On Thursday, Adobe Inc. announced its new strategy to acquire Frame.io, a video collaboration software start-up.
This acquisition will expand Adobe Creative Cloud's collaboration services to video, building on recent creative collaboration innovations such as Adobe Creative Cloud Libraries, Cloud Documents, Design Systems in Adobe XD, Adobe Stock, and Adobe Fonts, all of which, when combined with Frame.io, will make it simple for teams to collaborate across Adobe Premiere Pro, Illustrator, Photoshop, and other Adobe Creative Cloud applications.
We know this news will certainly excite creatives in the retail industry in particular. Designing promotional materials requires back and forth liaison between content creators, graphic designers, editors, the marketing team, suppliers, and a whole host of other stakeholders before the catalogues, videos and social media content go public. The intricate detail in this Canadian Tire weekly flyer will show you what we mean. Having a single place where all feedback can be given for all to see and action in real-time is a great plus.
After realizing that its customers were utilizing Frame.io with Adobe's suite of products, Adobe wanted to buy it. They had considered developing their own tools to make it easier for teams to collaborate on video editing, but acquiring Frame.io was a more reasonable approach.
Frame.io is cloud-based; hence, it simplifies the video production process by allowing video editors and other key project stakeholders to collaborate in real-time, in a secure environment, utilizing cloud-based workflows.
Broadcasters, big brands, media agencies, are among the clients served by Frame.io.
These organizations' video teams must produce an ever-increasing amount of material, and each video project necessitates the involvement of a variety of stakeholders, including video producers and editors, brand managers, and various personnel.
The original technique of editing video, according to Alan Webber, Vice President of Customer Experience Research at research firm IDC, was for people to sit in a room together and go over changes together. "You can't do that in today's environment because people are scattered all over the place," Webber explained.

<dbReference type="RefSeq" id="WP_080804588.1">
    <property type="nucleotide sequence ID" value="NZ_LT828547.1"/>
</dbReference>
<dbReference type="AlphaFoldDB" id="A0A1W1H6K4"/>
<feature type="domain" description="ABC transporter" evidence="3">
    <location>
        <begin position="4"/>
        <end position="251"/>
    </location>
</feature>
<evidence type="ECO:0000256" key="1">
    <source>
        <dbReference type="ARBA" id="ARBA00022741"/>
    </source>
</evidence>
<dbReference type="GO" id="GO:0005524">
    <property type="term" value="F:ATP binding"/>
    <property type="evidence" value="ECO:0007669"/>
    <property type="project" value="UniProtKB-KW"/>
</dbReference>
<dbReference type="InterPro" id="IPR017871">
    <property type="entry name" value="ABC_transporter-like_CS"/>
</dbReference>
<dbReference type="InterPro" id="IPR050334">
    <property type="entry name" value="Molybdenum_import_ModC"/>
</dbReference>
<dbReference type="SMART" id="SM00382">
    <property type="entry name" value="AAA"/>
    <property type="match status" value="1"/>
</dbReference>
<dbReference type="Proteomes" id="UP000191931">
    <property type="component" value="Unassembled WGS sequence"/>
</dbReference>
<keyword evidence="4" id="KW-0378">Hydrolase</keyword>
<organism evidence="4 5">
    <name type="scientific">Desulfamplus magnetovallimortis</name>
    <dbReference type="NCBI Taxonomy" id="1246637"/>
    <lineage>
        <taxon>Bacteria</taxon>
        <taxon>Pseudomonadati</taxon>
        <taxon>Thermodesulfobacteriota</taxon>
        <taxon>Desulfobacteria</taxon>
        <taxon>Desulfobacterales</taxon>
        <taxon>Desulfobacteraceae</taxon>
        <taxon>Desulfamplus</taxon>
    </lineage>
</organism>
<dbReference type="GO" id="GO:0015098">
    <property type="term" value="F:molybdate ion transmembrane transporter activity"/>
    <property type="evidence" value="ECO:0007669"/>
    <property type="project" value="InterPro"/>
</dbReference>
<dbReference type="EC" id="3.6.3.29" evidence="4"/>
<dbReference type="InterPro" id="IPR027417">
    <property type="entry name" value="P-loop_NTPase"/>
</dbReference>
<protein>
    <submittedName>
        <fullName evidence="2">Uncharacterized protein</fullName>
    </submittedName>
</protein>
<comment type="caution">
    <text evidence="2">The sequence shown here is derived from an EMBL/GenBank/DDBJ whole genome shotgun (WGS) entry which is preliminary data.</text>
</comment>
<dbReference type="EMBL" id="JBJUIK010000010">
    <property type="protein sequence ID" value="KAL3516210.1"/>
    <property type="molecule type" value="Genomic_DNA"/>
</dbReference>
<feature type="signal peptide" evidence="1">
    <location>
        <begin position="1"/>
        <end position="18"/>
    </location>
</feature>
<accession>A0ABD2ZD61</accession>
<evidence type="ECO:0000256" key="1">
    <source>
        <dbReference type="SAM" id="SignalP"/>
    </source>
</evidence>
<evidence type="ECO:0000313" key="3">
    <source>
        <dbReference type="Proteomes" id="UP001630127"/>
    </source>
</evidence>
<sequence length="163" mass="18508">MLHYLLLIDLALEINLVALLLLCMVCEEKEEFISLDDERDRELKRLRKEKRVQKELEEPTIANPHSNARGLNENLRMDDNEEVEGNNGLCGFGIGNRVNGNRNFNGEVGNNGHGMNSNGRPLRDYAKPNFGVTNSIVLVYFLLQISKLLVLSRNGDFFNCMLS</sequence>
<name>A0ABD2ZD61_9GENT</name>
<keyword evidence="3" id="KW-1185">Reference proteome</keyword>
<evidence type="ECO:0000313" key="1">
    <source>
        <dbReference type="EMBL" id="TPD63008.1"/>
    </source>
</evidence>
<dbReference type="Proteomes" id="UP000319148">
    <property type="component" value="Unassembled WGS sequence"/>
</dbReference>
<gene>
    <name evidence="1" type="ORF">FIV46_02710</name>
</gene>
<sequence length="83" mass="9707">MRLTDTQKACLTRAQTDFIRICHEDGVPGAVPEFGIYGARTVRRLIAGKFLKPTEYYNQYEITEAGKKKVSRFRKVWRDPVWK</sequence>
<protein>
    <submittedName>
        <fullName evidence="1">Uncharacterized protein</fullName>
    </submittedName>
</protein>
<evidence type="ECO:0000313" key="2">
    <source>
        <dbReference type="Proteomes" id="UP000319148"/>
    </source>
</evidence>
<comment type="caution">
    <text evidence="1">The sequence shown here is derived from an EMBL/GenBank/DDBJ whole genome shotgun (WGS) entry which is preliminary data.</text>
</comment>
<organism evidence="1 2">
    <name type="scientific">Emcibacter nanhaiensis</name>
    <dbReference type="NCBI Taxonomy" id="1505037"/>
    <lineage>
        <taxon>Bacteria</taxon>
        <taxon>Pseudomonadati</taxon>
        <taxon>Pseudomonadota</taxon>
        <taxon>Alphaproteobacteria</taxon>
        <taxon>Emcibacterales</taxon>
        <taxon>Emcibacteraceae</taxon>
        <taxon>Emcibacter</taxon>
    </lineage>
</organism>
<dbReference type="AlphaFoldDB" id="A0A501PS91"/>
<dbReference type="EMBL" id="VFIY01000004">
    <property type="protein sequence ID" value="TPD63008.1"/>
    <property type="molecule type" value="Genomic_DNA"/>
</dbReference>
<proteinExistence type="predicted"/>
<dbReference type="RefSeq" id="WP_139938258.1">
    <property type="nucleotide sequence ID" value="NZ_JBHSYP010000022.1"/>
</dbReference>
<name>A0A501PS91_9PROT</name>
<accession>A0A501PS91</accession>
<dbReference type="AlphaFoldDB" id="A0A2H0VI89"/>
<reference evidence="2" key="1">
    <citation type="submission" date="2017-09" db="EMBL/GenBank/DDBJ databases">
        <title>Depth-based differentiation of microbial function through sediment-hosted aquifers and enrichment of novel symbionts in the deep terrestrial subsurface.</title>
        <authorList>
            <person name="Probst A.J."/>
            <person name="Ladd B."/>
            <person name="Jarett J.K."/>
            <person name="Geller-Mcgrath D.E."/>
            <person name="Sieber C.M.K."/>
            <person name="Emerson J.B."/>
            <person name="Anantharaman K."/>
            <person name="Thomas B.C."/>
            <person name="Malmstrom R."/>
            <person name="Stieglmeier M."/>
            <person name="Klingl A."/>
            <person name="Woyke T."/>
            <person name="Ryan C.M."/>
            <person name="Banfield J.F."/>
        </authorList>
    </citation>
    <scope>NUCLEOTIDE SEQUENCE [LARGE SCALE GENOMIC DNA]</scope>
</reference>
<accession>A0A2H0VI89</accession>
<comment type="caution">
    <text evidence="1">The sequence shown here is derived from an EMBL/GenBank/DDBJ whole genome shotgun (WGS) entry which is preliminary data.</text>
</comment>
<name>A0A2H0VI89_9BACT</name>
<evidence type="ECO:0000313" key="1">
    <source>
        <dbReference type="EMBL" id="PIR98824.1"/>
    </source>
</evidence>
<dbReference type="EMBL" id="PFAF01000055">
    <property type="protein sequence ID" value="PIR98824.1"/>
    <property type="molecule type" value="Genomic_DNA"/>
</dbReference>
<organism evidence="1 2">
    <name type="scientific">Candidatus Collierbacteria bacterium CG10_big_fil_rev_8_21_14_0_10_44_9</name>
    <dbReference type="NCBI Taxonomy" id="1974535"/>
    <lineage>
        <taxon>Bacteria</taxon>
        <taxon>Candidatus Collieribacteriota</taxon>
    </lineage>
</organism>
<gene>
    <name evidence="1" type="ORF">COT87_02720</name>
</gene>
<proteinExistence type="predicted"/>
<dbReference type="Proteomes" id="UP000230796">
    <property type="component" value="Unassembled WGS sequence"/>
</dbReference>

To collect stakeholder feedback, today's video workflows are disconnected, with many technologies and communication channels being employed. By allowing real-time footage upload, Frame.io reduces the inefficiencies of video operations.
"We've entered a new era of truly collaborative interconnected creativity, and we envision a world where everyone can contribute to the creative process," said Scott Belsky, Adobe's Chief Product Officer and EVP of Creative Cloud.
Emery Wells, CEO and co-founder, and John Traver, co-founder of Frame.io, will join Adobe after the deal is sealed. Wells, who will report to Scott Belsky, will continue to head the Frame.io team. The deal, worth $1.275 billion after normal acquisition price modifications, is expected to occur in the fourth quarter of Adobe's fiscal year 2021, subject to regulatory approval and typical closing conditions.
What hasn't been mentioned yet is what it will be like to subscribe to Frame.io after the deal has been closed. There's currently a limited version available for free, or you can pay between $15 and $25 subscription per month, or get custom enterprise pricing for varying amounts of cloud storage and users. Those subscription plans are anticipated to be seamlessly incorporated into a Creative Cloud package at some time in the future.
With the inclusion of Frame.io, Adobe Creative Cloud's commitment to facilitating collaboration among all stakeholders in the creative community will now extend beyond Adobe's products to a growing number of third-party applications throughout the creative ecosystem. This deal is a huge win for both Adobe and Frame.io.